May 20, 2015

Not many twenty-somethings wear medical alert bracelets, or think much about about things like medication lists or emergency contacts. Birth control and daily vitamins don’t really call for inscribed pewter accessories, and many of my friends have even less than that to keep track of. But as a nurse, I’ve seen the complications that lack of accessible medical information can cause, and creating a way of letting providers know my info in the event that I can’t tell them myself is important to me.

 

For years, I slipped a business card inside my cellphone case with a few important names scribbled on it. Later, I found out that Siri could be accessed through a locked phone, so I set my iPhone to allow this, hoping whoever found me, in whatever emergency might befall me, would know enough to tell her to dial my “Moom.”

 

But recently, after I [belatedly] upgraded to iOS8, I realized that Apple has taken a giant step in helping me make my med info accessible: Medical ID. This function, which can be accessed while a phone is locked and an emergency call is attempted, can house everything from the name of your health care proxy to your list of meds, diagnoses, doctors’ contact info, and anything else you’d like to tell those attempting to save your life. To update this information and create your personal “emergency card,” you simply add what you want to be seen via Apple’s new Health app.

 

Lest you be swayed by laziness or confidentiality concerns, let me tell you why I didn’t hesitate to update my phone with my emergency contact (who knows all of my medical info), doctor’s name and blood type, as soon as I noticed the red Medical ID icon lurking in the corner of my emergency call screen:

 

I’ll never forget the young man that was beaten until brain dead on a street in the city I first became a nurse. His body remained in our ICU for weeks before a family member came forward to identify it. Another time, a young girl took a bad mixture of drugs at a nearby party – she arrived to my unit in the middle of the night, cell phone locked and contacts days away from finding her whereabouts. These, and my daily bike route around New York City, serve as pretty convincing personal motivators.

 

With that being said, I find it odd how little attention this pretty rad feature is getting in health policy news. Not only does the Medical ID allow users to store and safely share vital information about their medical care, it recognizes the life-tie we have to our phones, and the important part that they play in our daily health. If phones move past exercise and calorie trackers into the realm of care coordination, as they likely should, health care culture must shifts towards them. Coordinating your own medical records via your most-used device seems like the natural first step toward personal health promotion.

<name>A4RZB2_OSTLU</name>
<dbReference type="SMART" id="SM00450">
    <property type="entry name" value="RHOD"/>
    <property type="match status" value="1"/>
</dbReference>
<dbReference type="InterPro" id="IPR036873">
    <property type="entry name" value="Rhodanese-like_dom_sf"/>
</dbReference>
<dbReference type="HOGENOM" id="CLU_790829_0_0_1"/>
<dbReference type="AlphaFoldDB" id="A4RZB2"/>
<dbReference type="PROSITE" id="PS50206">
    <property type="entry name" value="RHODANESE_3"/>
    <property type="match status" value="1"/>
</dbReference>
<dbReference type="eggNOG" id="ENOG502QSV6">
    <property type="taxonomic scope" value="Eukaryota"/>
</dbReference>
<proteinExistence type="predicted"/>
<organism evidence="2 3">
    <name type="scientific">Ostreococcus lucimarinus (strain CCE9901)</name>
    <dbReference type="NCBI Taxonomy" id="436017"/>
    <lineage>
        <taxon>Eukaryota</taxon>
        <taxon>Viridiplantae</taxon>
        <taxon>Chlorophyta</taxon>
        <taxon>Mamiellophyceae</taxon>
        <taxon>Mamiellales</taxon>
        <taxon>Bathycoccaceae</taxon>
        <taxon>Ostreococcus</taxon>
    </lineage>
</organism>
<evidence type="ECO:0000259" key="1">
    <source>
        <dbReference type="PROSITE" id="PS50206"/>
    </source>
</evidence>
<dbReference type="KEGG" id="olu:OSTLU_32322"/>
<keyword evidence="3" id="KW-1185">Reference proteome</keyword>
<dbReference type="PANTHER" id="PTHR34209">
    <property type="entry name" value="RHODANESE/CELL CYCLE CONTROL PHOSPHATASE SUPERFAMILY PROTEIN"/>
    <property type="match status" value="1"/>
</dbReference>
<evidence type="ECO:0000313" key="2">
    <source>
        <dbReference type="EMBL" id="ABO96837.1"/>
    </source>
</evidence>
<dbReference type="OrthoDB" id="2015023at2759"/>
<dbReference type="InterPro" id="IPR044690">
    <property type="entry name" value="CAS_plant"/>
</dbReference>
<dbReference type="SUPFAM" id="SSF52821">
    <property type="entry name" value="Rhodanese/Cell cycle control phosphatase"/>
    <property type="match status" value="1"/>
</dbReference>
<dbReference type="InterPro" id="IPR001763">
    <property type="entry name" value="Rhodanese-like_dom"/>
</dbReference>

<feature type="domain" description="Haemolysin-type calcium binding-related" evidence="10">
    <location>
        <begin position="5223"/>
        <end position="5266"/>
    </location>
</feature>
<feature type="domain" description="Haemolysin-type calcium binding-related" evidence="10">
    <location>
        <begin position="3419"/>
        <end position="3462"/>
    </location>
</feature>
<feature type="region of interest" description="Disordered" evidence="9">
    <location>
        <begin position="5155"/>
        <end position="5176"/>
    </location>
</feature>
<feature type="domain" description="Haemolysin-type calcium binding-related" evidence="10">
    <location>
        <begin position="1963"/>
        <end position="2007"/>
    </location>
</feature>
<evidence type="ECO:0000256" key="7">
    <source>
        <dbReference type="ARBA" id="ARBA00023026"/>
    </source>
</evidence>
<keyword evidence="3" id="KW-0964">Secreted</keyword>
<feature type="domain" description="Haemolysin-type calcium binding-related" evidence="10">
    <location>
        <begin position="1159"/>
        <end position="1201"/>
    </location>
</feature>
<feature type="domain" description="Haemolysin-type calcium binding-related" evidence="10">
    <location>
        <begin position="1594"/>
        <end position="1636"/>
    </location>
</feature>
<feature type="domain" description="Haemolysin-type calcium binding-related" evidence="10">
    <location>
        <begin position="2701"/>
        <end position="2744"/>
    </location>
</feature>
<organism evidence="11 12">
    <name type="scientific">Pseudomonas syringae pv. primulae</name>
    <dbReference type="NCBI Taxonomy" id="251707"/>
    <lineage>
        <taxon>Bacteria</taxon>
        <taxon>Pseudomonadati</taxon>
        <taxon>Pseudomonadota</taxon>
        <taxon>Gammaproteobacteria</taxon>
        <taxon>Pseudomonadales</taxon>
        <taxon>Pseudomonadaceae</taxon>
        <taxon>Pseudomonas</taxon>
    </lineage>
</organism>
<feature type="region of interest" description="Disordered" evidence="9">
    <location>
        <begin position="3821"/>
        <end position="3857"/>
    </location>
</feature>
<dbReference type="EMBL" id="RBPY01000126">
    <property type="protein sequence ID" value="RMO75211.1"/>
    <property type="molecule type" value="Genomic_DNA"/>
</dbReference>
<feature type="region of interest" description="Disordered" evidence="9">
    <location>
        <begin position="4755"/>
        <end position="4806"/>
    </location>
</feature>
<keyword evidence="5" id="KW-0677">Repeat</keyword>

While I found a few comparable Android apps (Medical ID, ICE, to name a few), it seems that they all have to be downloaded, and some paid for, where Apple’s is part of its most recent software upgrade. The company’s commitment to health is pretty incredible, actually; you can set a Medical ID, coordinate your providers, and even participate in clinical trials via your iPhone.

 

To be fair, this post isn’t an Apple-sponsored advertisement. Their new health app has been criticized for many things; leaving out a period tracker for women is one that’s high on the boo-list. Further more, relying on your phone to convey your health info can be problematic – there’s always a chance that it’ll be MIA if ever your medical information is needed. Or out of battery. Nothing substitutes a card in your wallet listing your medications, contacts and history. To top that, absolutely nothing substitutes knowing them all by heart.

This post is by Amanda Anderson. Amanda is a 2013 Graduate Fellow who is now transitioning into the HealthCetera editorial team. She writes for a number of health care blogs and for herself, works in hospital nursing administration in NYC, and studies at Hunter-Bellevue School of Nursing where she runs the HBSON E-Writing Center. Amanda bikes, and occasionally tweets @12hourRN.